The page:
Nazem Kadri arrived back at London Knights practice with a blue Maple Leafs hockey bag slung over his shoulder.
"Haven't got my Knights' one yet," he said with a grin.
The Leafs gave him his helmet and gloves, too. But those are tucked away until next year.
No way he'd act the blue-clad big leaguer around his Knights mates.
"Completely different team," he said.
And completely different lifestyle, too.
No more of the NHL's catered grub, travel in style and four-star hotels.
Now, it's home-cooked meals, riding the bus for OHL games and back in his own bed.
"I had played something like 14 days in 21 days (at Leafs training camp and exhibition season)," he said. "When I got back home, I just laid on the couch, watched a little TV, didn't do too much."
Recharged, he's ready to start his new Knights mission.
After his Leafs turn, he knows he'll be the centre of attention.
It looks like, according to London head coach Dale Hunter, he'll get to play the position best suited to his considerable talents -- in the middle.
Last season, he got shifted to the wall at times after John Tavares came to London.
"I'm naturally a centre, but I played all three forward positions -- sometimes in the same game -- last year and I'll go wherever Dale wants me. I think it helped me to play all three. "With the Leafs, I played mostly centre and some wing."
And there might even be more in store.
"Maybe the point on the power play sometimes," Dale Hunter said. "Forwards don't generally see the ice as much as defencemen, but he can play in a lot of situations. He's not someone we have to worry about."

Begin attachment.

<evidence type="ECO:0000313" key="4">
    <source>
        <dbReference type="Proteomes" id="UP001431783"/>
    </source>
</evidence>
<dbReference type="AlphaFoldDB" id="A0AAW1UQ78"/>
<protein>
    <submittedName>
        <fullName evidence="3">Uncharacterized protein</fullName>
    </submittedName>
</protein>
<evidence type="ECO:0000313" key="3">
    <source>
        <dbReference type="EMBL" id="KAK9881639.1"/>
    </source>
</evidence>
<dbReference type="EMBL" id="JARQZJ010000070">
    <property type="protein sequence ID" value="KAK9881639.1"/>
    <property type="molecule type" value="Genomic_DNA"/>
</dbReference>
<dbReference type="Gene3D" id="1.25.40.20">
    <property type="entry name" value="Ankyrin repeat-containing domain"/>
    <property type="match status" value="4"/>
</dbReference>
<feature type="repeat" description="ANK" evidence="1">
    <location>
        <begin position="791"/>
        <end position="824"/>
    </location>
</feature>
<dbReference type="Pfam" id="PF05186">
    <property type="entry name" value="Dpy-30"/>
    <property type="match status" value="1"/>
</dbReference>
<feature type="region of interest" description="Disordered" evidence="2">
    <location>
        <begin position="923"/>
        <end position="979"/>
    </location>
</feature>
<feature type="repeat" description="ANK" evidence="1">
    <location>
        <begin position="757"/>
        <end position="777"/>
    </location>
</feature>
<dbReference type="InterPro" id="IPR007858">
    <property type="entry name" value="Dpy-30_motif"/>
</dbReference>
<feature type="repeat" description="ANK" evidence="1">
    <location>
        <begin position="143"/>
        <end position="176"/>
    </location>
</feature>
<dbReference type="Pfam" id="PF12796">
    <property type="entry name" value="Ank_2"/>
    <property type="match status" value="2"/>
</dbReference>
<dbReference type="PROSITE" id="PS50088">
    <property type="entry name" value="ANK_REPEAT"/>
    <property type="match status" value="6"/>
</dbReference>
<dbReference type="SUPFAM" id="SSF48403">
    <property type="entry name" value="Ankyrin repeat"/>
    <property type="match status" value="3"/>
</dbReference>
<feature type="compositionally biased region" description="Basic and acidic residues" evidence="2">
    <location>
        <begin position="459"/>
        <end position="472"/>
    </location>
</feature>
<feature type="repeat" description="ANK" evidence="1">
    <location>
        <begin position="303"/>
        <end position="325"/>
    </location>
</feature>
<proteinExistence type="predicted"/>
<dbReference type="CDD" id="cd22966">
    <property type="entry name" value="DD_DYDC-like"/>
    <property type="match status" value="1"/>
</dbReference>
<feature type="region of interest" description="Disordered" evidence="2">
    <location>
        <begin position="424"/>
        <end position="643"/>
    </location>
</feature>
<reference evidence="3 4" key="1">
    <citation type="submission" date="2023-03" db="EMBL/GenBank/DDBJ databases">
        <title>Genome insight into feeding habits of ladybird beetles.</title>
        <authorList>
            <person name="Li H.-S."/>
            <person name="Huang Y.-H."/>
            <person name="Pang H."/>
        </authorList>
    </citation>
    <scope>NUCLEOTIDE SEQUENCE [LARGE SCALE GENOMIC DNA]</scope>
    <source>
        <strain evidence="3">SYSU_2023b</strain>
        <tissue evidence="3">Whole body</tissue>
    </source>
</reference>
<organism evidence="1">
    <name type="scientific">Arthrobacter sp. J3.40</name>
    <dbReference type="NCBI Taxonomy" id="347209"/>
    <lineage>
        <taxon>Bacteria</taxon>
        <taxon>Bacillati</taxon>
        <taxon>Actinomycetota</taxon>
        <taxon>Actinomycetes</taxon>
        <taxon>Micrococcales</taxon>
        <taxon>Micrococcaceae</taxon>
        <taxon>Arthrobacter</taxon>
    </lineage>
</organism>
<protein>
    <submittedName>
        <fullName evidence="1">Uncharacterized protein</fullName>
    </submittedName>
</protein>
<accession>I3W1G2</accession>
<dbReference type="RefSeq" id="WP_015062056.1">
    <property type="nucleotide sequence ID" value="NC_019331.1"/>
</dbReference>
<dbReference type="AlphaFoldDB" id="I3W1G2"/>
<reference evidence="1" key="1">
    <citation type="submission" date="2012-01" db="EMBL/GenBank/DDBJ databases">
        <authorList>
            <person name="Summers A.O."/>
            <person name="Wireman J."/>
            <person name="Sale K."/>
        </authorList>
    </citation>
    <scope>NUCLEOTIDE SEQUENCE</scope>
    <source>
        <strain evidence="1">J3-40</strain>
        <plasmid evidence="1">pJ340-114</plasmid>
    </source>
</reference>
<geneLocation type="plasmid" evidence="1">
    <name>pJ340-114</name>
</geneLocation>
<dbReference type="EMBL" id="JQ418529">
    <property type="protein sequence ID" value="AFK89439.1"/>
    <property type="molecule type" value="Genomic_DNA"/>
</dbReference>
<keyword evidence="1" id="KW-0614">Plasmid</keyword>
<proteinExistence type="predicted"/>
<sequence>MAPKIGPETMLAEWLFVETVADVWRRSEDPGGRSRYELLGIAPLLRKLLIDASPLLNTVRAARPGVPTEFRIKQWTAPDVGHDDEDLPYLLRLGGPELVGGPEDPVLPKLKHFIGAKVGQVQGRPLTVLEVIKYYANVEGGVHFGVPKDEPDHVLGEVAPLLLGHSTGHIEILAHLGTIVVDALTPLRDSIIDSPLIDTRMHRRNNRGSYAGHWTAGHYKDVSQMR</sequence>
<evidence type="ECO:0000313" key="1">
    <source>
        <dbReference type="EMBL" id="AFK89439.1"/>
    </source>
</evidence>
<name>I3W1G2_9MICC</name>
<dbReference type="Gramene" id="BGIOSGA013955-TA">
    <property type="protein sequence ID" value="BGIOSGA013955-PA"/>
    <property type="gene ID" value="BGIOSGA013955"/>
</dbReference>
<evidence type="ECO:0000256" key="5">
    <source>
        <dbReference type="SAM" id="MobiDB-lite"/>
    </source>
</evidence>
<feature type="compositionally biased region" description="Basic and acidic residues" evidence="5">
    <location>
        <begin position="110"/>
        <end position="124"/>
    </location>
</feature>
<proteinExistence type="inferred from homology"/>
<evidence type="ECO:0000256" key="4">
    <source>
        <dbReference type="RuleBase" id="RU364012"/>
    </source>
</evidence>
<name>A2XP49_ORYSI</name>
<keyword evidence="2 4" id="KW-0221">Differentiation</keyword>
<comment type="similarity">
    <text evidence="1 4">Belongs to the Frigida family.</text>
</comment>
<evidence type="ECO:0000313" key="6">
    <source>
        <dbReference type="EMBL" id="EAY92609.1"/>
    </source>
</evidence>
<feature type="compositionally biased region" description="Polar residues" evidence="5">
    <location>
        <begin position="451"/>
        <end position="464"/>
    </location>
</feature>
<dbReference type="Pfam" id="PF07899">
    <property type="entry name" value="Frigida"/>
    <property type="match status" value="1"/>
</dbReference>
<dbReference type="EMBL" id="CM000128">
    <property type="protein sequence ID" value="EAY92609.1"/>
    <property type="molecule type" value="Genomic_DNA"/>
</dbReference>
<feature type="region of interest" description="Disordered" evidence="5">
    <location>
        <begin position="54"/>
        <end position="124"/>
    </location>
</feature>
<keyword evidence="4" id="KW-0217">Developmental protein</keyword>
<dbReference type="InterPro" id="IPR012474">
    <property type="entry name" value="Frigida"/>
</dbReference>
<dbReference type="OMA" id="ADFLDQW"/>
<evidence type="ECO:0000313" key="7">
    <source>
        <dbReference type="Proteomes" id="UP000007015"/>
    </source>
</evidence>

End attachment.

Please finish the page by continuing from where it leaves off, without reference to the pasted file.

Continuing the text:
Yesterday, he skated on a line with the two Phils -- Varone and McRae.
"Having Naz back, of course we were rooting for him to make the NHL, but he's such a good guy, everyone's happy he's here," Varone said. "And it gives us some more options with our lines than we had before."
Kadri had a lot of preseason highlights with the Leafs. But the best one isn't in dispute.
"Scoring my first goal here (at the John Labatt Centre against the Flyers)," he said. "It gave me extra confidence and I think I carried it forward.
"The guys were all great. The young guys, (Luke) Schenn, (Viktor) Stalberg, (Tyler) Bozak, we were all in the same boat so we had that in common."
Kadri was sent home with an eye at chasing the usual junior dreams: 100-point season, world junior gold, Memorial Cup berth. He has his own laundry list of wishes for his fourth OHL season and second in London.
"No turnovers," he said, "and I'm going to share the puck. I'll shoot it when I have the chance but I want to move it around, too. I was given a chance to be creative (with Toronto), and obviously here, there's a little more opportunity to freelance out there.
"I know we have a good team here and I'm looking forward to it."
Clearly, he's a leader on the club.
But will he be the leader? The Knights still haven't committed to their captains and alternates.
"We'll think about it more this week," Dale Hunter said.
The Knights feel there's plenty to ponder after surrendering seven goals in Plymouth last Saturday. They head to Sarnia tomorrow night.
Top defenceman Michael Del Zotto can't help out at the moment. He has cracked the New York Rangers' roster and will start the season in the Big Apple.
So he remains a Knights' question mark for the time being.
"He played well for the Rangers in the exhibitions, we knew John Carlson (now in Washington's system with Hershey) was a longshot all along and we're waiting to find out about Anton Klementyev (with the Islanders' farm club in Bridgeport)," GM Mark Hunter said.